Construction project by Suffolk Construction

Credit: Isaiah Thompson/WGBH News

Top Donors In Boston Mayor's Race Are Often Close To City Business

November 2, 2017

The 2017 Boston mayoral race is about a number of key issues: affordability, schools, policing, race.

It’s also about money.

When it comes to the money that finances their campaigns, Boston Mayor Marty Walsh and challenger City Councilor Tito Jackson stand on profoundly different ground: Walsh’s raised about $2.3 million in 2017 alone — more than nine times the funds raised by Jackson over the same time. Since becoming mayor, Walsh has raised close to $10 million in total.  

For both candidates, those donations come from a wide variety of donors, from retirees and homemakers to city employees to the principals of major area companies. 

Companies can’t directly contribute to politicians in Massachusetts.

But individuals do donate more than $200 are required to state their employer, and some of those companies stand out prominently among other donors — including companies that stood to benefit directly from decisions by city officials.

A WGBH News analysis of campaign contributions to both Walsh and Jackson over the past four years shows that among the companies whose employees have made the most, and/or most numerous donations are companies that have, during that time, had business with the city.

That’s true for both Walsh and Jackson — though more prominently so for incumbent Walsh.

Top Donors

CBRE New England: Based in Boston with offices throughout New England, CBRE bills itself as the “largest full-service commercial real estate services company in New England.”

Among private employers, CBRE tops the list of combined employee donations to Walsh: Its employees made roughly 40 individual donations in each of the last four years, totaling just over $50,000. 

The company has worked and continues to work for the Boston Planning and Redevelopment Authority (BPDA), serving as a marketing and leasing agent for BPDA properties and projects. CBRE is also engaged by the BPDA to help draw businesses to the city-owned Bolling Building, part of the city’s Dudley Square redevelopment project — which has struggled to draw and keep retailers. (That contact was first awarded in 2013, under former Mayor Thomas Menino.)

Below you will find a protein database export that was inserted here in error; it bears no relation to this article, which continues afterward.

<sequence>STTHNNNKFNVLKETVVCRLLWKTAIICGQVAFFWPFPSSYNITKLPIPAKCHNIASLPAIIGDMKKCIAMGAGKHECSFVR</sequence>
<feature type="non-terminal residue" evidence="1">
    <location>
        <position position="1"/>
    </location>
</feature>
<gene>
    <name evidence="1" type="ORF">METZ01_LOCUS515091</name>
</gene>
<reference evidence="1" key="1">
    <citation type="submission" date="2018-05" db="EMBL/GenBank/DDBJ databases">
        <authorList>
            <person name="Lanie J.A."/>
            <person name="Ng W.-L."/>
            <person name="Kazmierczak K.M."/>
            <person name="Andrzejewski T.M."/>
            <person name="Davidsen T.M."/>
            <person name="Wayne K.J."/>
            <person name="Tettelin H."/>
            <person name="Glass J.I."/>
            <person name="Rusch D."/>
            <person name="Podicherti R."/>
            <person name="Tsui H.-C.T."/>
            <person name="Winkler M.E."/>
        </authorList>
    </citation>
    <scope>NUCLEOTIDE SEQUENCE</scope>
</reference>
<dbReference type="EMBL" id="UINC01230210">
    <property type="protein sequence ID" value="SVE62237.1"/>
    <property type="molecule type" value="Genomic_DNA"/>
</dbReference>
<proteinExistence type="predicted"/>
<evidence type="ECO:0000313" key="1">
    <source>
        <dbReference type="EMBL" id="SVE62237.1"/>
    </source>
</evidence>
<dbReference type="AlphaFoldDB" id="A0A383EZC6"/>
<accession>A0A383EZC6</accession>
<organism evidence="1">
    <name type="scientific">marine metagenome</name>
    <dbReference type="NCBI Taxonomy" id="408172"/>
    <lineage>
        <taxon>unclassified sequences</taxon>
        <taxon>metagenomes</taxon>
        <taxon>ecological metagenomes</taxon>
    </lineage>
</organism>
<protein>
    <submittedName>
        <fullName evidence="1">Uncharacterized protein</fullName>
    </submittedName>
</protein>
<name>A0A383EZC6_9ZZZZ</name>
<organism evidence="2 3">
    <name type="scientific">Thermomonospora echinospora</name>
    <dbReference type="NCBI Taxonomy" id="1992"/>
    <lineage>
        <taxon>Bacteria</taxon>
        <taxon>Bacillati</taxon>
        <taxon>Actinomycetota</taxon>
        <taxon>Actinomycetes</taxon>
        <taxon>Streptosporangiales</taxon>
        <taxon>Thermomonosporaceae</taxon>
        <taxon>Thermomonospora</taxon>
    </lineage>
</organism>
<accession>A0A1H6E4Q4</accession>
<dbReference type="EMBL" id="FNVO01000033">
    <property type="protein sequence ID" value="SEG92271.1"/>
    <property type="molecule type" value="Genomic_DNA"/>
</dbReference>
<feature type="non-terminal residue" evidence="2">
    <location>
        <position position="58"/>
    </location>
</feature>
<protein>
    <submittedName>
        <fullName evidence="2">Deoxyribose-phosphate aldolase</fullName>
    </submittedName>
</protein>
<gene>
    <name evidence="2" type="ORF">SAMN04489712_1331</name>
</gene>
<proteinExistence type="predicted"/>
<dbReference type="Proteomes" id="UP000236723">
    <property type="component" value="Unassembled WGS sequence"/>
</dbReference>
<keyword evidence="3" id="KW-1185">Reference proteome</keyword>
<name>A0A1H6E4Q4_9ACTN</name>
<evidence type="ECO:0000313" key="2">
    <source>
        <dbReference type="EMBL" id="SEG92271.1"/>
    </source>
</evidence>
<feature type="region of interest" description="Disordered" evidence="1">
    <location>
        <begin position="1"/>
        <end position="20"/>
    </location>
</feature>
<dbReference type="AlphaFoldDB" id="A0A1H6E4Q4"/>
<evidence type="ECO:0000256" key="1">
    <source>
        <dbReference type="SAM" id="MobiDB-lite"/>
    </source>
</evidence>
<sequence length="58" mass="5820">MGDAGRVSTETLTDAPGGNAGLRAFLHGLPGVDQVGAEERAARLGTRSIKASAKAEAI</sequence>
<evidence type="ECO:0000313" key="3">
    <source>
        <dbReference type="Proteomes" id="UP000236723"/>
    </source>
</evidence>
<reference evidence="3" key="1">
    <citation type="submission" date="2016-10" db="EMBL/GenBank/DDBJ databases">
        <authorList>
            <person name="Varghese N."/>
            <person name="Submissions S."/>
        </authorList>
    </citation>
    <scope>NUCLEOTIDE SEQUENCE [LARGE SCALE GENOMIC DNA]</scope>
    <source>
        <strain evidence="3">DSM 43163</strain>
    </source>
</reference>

Goulston & Storrs: A major Boston-based law firm with a large real estate practice, Goulston & Storrs employees have made more than one hundred donations to Walsh since 2014, totaling about $37,000.

The company frequently represents development projects seeking approval, or relief, for example, from zoning restrictions, from the BPDA.

At least one such project, a major redevelopment plan for the Landmark Center in Fenway is currently under review by the BPDA.

Nixon Peabody, LLP: The Boston-based global law firm, whose employees donated a combined $38,000 to Walsh since 2014 made headlines last year when the Walsh administration hired one its lawyers, attorney Brian Kelly, a former federal prosecutor, to conduct an internal review after two of Walsh’s top aides were indicted on charges of attempted extortion.

The city has paid about $300,000 to the firm for outside legal counsel.

City officials confirm that Kelly continues to work for city departments to oversee policies and provide ethics trainings for city employees.

Feeney Brothers Excavation, LLC: A Dorchester-based contractor, Feeney Brothers comes in fourth among companies whose employees donated the most to Walsh — a combined $28,000 since 2014.

The company holds a contract for snow removal services for Boston — a contract it won through a 2014 bid, and which lasts through 2018. City data shows that the company has been paid about $4.7 million for snow removal since 2015.

Suffolk Construction: The mega-contractor behind much of the major development around the city, Suffolk Construction employees have donated just shy of $23,000 to Walsh since 2014.

The company does not contract directly with the city; but it has gotten substantial business from city-sanctioned development projects, including one prominent project being overseen, in part, by the BPDA: the estimated $200 million redevelopment of GE’s Boston headquarters.